Thanks, man. A Black List reader liked it but said, “the violence goes too far”. I didn’t know that was possible anymore! Anyway, zero issue with your comments — very glad to get the feedback.

    • Nicholas J

      THE CLOUD FACTORY
      Where I stopped: Page 8
      Why I stopped: The writing is denser than a neutron star

      So I put this one off until last because it’s reeeeeally not my thing. Period Romance is at the bottom of my barrel of things that interest me, right above the Grammys but still below televised golf. The word ‘aristocrat’ makes me weep with boredom. I’d rather sleep with my head packed in ice than watch Atonement again. So that’s my disclaimer.

      The first seven pages here are, to be blunt, really boring. It starts with a flash forward? So… isn’t that just… the present? Why call it a flash forward? A date here would also help. We have some people that I don’t know doing forensics on some people that I don’t know. It’s clear the writer has done their legwork and knows their subject, but the failure here is to make it entertaining to the average reader/viewer. Starting off with a 7 page historical investigation sequence isn’t the best way to captivate a reader. Give me a character or a situation to latch on to first. In media res this isn’t.

      Finally at page 8 we go to 1940. Hopefully the story starts here. “An aerial conga line of six new Royal Air Force (RAF) Tiger Moth trainers in yellow livery follow the railway line over verdant paddocks of the Nith Valley north of Dumfries.” This sentence made me curl up into the fetus position, from which I write the rest of this review. Tears are streaming down my face. My wife asks what’s wrong. “Verdant paddocks north of Dumfries!” I shout in reply. She leaves the room.

      This script has the exact opposite problem of The Triennial. This writer seems really passionate and knowledgable about the subject matter, which makes me feel really bad that I just can’t get into it. I’ve never been more intimidated by a person I’ve never met or seen. You just can’t write like this in an amateur spec. It’s way too specific. Jenny is described to be quote: 5’11” (1.8m). Seriously? Just say “tall” and that’s sufficient.

      I’m going to have to say this one wasn’t for me as well. It felt way too much like homework and I just don’t have the time to decipher all of the action lines. I know that may seem unfair, but that kind of stuff matters, especially if you have a reader that’s tired and has a hundred other scripts to get to.

      • Ange Neale

        I’m grateful, Nicholas J, that you gave it a go even though it’s not your cup of tea. I imagine like many others here, it’s a first SP, so I welcome all the constructive feedback respondants can give me. Point taken (and noted elsewhere) on the ‘flash forward’ thing. Most of my writing’s been formal (academic), where details matter; learning how to pare them down and make them more ‘user-friendly’ is something I’ll definitely work on – I certainly didn’t mean to intimidate anyone! Thanks again.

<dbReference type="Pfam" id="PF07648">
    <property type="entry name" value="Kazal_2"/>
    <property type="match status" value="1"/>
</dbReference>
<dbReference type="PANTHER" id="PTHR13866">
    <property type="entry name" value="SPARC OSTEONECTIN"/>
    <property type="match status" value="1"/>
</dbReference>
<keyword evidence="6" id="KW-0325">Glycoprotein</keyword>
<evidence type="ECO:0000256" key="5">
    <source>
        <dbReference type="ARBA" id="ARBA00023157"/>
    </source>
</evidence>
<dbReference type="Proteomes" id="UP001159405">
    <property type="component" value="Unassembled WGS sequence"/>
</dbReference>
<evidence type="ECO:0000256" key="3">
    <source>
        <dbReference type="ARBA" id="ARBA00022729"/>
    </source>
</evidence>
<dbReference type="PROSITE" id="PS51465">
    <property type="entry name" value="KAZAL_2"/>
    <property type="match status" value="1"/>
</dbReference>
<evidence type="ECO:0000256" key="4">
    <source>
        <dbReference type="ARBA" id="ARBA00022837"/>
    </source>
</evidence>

• Nicholas J

          No problem, Ange. It’s your first script, but you should definitely keep at it! You seem very knowledgable and I think once you get the hang of keeping things sparse and economical I can see you producing some great material. Or, expand on what you’re already able to do and go the novel route! Good luck!

          • Ange Neale

            Sending lots of warm and fuzzy thoughts your way for your encouragement, Nicholas J; thank you, wherever on the planet you may be.

          • Nicholas J

            Ha, no problem, I hope any negative reviews you may get aren’t too discouraging. If that truly is your first script you’re miles ahead of where most people are when they first start. Good luck and keep writing!

          • Ange Neale

            Yeah, ’tis the first cab off the rank. About 20-some years ago, I played around on v1.0 of MS Word with a concept for one, got to about page 10 (no idea what the hell I was doing), never showed it to anyone and I threw out the old 3.5″ 1.44 megabyte floppy disk I had it stored on. If you’re old enough, I’d written it on a 386 – remember them? Hmm. This possibly ‘outs’ me as a dinosaur.

  • Eddie Panta

    Well, I never got the newsletter, it’s not in my trash folder either. So I read the loglines this time, a first. I gotta say I’m psyched, it looks like a really interesting selection of scripts here this week. I even liked all of the Why You Should Reads…

    .

  • Eddie Panta

    THE CLOUD FACTORY – Word repetition in the first three pages is hurting the read, especially word chalk. Just one example “With a paint brush, Olivia brushes chalk shards….”
    Switch up the verbs!

    Also, not sure how the first scene could be FLASH FORWARD if present has not been established. What does that mean?

    Clearly, the first page is too dense. It has way too much detail, a symptom of all the scripts I’ve sampled so far. I don’t know where to focus, I’m not sure what’s important if every little thing is given the utmost attention.

    Time jumps, transitions, and scene changes within the same region should be accomplished by mini scene headings in caps and line breaks.

    AT THE TOP OF THE RIDGE

    I simply don’t understand what is going on in the opening scene.

    • Linkthis83

      It was confusing. Once I had a basic understanding, I thought it was extremely interesting. Trying to follow along visually line-by-line, not at all possible for me. Haha. Could just be me though.

    • Ange Neale

      Thanks, Eddie – I’ve gotten some great feedback and write less densely, use mini sluglines and fix that flash forward were all among them.